Skip to content
My WebMD Sign In, Sign Up

Information and Resources

What Is Integrative Medicine?

Experts explore new ways to treat the mind, body, and spirit -- all at the same time.

Finding the Evidence

The search for solid evidence is key: which therapies help and which don't? "There's a clamoring for understanding the biology of this," Sternberg says. Many proponents of integrative care say that it's crucial to hold alternative therapies up to scientific scrutiny, rather than dismissing them outright, because doctors and patients alike need answers. For example, a patient may be taking an herb that is harmful or may interfere with prescription drugs.

As a result, researchers across the country are studying complementary and alternative therapies for safety and effectiveness. Duke is studying whether stress-reduction techniques, such as meditation and writing in a journal, can help prevent preterm labor, which can be precipitated by stress-related hormones. In other clinical trials, researchers are trying to determine, among other things, how acupuncture affects brain activity, how biofeedback can better treat incontinence, and whether the medicinal herb valerian improves sleep in patients with Parkinson's disease.

With the large numbers of people using nontraditional therapies, even finding out what doesn't work can be valuable. For example, researchers affiliated with the Osher Center at the University of California, San Francisco, completed a study that showed that saw palmetto did not improve benign prostate hyperplasia, a noncancerous enlargement of the prostate gland. More than 2 million men in the U.S. take saw palmetto as an alternative to drugs. The results were published in The New England Journal of Medicine.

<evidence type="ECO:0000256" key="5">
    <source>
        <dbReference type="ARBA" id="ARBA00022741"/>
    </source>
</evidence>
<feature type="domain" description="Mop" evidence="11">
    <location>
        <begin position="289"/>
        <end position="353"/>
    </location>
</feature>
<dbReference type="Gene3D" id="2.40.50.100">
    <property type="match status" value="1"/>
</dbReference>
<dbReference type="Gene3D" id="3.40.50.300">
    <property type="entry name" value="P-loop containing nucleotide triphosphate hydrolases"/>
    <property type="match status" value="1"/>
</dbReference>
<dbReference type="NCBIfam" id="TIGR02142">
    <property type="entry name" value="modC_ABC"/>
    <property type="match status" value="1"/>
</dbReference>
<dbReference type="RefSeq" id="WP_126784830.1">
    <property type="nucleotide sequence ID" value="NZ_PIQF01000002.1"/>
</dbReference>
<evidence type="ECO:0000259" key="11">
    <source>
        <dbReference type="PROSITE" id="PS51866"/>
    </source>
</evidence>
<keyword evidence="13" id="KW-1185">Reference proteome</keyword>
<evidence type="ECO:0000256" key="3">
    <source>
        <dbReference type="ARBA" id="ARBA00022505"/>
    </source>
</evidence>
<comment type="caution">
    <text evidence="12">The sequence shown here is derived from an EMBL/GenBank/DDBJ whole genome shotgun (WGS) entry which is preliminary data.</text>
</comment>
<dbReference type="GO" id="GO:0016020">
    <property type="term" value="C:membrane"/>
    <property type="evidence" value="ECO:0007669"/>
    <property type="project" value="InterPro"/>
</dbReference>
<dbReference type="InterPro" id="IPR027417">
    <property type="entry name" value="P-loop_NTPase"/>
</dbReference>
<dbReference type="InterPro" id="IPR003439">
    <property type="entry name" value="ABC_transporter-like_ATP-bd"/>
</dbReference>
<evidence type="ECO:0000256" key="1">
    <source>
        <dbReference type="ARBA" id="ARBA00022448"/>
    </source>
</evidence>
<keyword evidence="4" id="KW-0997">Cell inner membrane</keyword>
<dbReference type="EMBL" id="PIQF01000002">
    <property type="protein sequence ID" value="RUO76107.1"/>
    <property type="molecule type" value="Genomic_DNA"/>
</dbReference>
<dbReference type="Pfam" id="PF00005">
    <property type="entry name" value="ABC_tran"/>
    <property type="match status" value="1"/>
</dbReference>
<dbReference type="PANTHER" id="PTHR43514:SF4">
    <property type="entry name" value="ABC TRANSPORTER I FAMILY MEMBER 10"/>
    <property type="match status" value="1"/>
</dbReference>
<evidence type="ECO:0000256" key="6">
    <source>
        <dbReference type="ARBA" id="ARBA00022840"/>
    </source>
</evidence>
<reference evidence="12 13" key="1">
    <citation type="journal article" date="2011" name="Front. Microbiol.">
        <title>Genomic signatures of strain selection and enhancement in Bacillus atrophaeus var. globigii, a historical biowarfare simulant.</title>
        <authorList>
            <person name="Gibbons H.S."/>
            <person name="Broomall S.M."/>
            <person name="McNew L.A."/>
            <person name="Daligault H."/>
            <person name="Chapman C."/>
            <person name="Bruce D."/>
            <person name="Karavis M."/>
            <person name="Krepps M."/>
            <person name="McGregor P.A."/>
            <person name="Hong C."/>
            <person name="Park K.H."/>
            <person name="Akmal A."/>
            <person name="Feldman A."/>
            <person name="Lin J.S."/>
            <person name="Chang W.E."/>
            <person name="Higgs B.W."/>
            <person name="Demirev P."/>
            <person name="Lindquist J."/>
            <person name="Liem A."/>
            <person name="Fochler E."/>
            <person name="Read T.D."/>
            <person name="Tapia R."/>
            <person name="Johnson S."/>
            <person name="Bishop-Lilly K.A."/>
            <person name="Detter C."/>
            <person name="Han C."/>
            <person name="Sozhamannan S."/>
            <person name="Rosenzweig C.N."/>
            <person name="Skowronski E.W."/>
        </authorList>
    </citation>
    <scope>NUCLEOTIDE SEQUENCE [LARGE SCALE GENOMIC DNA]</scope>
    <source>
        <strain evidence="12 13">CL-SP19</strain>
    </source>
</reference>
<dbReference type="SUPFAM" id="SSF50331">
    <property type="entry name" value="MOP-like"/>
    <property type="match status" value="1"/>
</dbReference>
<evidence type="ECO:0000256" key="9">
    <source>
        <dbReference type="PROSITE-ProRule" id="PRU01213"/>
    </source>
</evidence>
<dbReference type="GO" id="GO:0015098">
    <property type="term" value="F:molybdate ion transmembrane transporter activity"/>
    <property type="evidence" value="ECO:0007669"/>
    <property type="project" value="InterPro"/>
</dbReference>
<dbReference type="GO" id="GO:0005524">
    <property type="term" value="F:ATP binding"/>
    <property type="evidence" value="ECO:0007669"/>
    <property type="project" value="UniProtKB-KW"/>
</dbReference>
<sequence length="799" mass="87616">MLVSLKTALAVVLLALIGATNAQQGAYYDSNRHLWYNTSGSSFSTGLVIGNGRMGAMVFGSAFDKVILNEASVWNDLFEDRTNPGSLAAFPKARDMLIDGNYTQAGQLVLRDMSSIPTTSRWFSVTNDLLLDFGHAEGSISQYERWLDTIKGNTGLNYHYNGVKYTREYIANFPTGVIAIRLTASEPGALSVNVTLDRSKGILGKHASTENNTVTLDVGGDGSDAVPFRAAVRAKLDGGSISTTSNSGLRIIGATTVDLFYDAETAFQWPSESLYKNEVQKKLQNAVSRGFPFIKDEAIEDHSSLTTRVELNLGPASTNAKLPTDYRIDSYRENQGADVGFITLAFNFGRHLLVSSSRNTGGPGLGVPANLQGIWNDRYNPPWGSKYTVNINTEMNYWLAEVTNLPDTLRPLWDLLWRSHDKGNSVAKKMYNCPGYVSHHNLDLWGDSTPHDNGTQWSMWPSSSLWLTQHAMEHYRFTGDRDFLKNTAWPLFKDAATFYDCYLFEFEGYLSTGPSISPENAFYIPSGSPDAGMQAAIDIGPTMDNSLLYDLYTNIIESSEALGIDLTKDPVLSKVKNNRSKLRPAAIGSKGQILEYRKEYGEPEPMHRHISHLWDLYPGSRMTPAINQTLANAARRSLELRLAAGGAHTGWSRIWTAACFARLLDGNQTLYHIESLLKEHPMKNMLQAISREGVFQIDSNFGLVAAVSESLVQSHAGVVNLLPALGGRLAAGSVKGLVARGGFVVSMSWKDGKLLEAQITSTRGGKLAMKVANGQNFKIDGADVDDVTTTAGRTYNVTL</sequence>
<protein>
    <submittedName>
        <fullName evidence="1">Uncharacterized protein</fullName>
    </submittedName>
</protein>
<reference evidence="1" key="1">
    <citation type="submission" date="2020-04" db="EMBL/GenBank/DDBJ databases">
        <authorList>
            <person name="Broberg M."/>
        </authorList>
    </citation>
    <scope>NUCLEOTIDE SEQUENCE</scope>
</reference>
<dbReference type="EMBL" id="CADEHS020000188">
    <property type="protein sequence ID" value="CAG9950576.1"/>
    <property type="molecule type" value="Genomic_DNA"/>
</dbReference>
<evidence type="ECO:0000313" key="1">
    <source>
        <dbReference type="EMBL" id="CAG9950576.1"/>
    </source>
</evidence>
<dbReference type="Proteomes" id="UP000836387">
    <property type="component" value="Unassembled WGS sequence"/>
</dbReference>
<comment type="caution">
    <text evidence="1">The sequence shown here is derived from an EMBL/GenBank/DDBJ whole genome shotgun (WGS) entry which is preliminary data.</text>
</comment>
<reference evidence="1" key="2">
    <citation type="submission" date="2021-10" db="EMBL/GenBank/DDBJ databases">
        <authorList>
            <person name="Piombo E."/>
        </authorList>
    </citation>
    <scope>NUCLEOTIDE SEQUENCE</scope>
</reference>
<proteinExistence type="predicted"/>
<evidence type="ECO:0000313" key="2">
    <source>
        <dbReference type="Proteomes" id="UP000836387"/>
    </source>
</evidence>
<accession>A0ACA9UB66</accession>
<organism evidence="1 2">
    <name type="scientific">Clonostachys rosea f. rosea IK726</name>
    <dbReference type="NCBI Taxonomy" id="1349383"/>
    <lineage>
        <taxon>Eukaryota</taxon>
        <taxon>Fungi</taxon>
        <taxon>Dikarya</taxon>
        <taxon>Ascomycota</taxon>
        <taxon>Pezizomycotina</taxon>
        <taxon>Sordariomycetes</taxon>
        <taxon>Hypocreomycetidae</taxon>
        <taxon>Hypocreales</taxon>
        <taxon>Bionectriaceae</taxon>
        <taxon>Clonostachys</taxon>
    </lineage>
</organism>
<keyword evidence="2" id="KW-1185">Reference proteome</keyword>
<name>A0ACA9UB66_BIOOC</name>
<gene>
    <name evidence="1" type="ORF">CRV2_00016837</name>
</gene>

Tracy Gaudet, MD, director of the Duke Center for Integrative Medicine, says she encounters little resistance once fellow doctors understand that integrative medicine doesn't entail "blindly advocating for alternative approaches and rejecting conventional ones."

"That's not what we're about," she says. "There's a lot of quackery out there and a lot of dangerous therapies. Our first priority is to guide people away from them."

"We all want the same thing: the best care for patients," Gaudet says.

1|2|3
Reviewed on April 16, 2009

Hot Topics

WebMD Video: Now Playing

Click here to wach video: Dirty Truth About Hand Washing

Which sex is the worst about washing up? Why is it so important? We’ve got the dirty truth on how and when to wash your hands.

Click here to watch video: Dirty Truth About Hand Washing

Popular Slideshows & Tools on WebMD

feet
Solutions for 19 types.
row of colored highlighter pens
Tips for living better.
build a better butt
How to build a better butt.
man with indigestion
How to keep yours at bay.
MS Overview
Recognizing symptoms.
stressed working woman
And how to fix them?
brain scan with soda
Tips to kick the habit.
richly colored hair
What your hair says about your health?
Woman running
10 ways to boost your metabolism.
lone star tick
How to identify that bite.
young woman in sun
What to watch for.
Girl drinking orange juice
What's in your glass?

Pollen counts, treatment tips, and more.

It's nothing to sneeze at.

Loading ...

Sending your email...

This feature is temporarily unavailable. Please try again later.

Thanks!

Now check your email account on your mobile phone to download your new app.

Women's Health Newsletter

Find out what women really need.